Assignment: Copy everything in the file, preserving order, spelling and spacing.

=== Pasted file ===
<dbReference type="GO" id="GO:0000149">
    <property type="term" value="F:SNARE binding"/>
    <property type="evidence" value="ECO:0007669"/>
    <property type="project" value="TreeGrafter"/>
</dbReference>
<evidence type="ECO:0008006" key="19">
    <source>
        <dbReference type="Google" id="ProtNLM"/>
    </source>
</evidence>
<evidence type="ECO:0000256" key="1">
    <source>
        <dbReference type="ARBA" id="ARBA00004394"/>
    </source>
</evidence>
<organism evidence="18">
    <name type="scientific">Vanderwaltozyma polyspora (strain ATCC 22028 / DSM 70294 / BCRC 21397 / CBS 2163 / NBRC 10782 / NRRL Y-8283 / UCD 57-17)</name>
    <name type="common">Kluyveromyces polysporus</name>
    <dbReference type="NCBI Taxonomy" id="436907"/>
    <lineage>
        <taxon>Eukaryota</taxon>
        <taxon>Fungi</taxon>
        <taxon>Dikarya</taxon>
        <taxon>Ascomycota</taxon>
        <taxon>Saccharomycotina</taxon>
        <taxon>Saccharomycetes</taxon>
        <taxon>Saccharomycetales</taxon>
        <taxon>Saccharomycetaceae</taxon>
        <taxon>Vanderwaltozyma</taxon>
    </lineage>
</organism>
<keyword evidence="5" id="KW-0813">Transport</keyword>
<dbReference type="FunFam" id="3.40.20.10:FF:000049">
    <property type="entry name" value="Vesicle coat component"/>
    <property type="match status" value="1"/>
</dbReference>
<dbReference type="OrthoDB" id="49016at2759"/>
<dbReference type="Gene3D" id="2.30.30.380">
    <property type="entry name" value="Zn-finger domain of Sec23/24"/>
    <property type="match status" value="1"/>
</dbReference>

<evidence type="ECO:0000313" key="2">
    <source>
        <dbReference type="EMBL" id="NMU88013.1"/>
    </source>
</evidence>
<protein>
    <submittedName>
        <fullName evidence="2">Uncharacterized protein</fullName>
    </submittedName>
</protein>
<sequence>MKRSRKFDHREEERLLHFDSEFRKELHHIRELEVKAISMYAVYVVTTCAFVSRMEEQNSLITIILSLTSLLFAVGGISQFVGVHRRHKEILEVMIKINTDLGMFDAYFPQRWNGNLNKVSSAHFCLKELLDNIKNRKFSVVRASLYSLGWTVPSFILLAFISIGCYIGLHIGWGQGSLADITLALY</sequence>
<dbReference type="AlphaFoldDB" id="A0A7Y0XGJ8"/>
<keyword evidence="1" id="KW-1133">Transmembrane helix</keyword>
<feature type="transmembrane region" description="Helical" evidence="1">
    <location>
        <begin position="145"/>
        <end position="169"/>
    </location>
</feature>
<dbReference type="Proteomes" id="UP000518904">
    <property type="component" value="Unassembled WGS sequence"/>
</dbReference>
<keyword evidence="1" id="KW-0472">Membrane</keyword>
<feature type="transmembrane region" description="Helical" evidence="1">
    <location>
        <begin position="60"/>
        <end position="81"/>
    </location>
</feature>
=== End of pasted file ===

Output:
<dbReference type="GO" id="GO:0000149">
    <property type="term" value="F:SNARE binding"/>
    <property type="evidence" value="ECO:0007669"/>
    <property type="project" value="TreeGrafter"/>
</dbReference>
<evidence type="ECO:0008006" key="19">
    <source>
        <dbReference type="Google" id="ProtNLM"/>
    </source>
</evidence>
<evidence type="ECO:0000256" key="1">
    <source>
        <dbReference type="ARBA" id="ARBA00004394"/>
    </source>
</evidence>
<organism evidence="18">
    <name type="scientific">Vanderwaltozyma polyspora (strain ATCC 22028 / DSM 70294 / BCRC 21397 / CBS 2163 / NBRC 10782 / NRRL Y-8283 / UCD 57-17)</name>
    <name type="common">Kluyveromyces polysporus</name>
    <dbReference type="NCBI Taxonomy" id="436907"/>
    <lineage>
        <taxon>Eukaryota</taxon>
        <taxon>Fungi</taxon>
        <taxon>Dikarya</taxon>
        <taxon>Ascomycota</taxon>
        <taxon>Saccharomycotina</taxon>
        <taxon>Saccharomycetes</taxon>
        <taxon>Saccharomycetales</taxon>
        <taxon>Saccharomycetaceae</taxon>
        <taxon>Vanderwaltozyma</taxon>
    </lineage>
</organism>
<keyword evidence="5" id="KW-0813">Transport</keyword>
<dbReference type="FunFam" id="3.40.20.10:FF:000049">
    <property type="entry name" value="Vesicle coat component"/>
    <property type="match status" value="1"/>
</dbReference>
<dbReference type="OrthoDB" id="49016at2759"/>
<dbReference type="Gene3D" id="2.30.30.380">
    <property type="entry name" value="Zn-finger domain of Sec23/24"/>
    <property type="match status" value="1"/>
</dbReference>

<evidence type="ECO:0000313" key="2">
    <source>
        <dbReference type="EMBL" id="NMU88013.1"/>
    </source>
</evidence>
<protein>
    <submittedName>
        <fullName evidence="2">Uncharacterized protein</fullName>
    </submittedName>
</protein>
<sequence>MKRSRKFDHREEERLLHFDSEFRKELHHIRELEVKAISMYAVYVVTTCAFVSRMEEQNSLITIILSLTSLLFAVGGISQFVGVHRRHKEILEVMIKINTDLGMFDAYFPQRWNGNLNKVSSAHFCLKELLDNIKNRKFSVVRASLYSLGWTVPSFILLAFISIGCYIGLHIGWGQGSLADITLALY</sequence>
<dbReference type="AlphaFoldDB" id="A0A7Y0XGJ8"/>
<keyword evidence="1" id="KW-1133">Transmembrane helix</keyword>
<feature type="transmembrane region" description="Helical" evidence="1">
    <location>
        <begin position="145"/>
        <end position="169"/>
    </location>
</feature>
<dbReference type="Proteomes" id="UP000518904">
    <property type="component" value="Unassembled WGS sequence"/>
</dbReference>
<keyword evidence="1" id="KW-0472">Membrane</keyword>
<feature type="transmembrane region" description="Helical" evidence="1">
    <location>
        <begin position="60"/>
        <end position="81"/>
    </location>
</feature>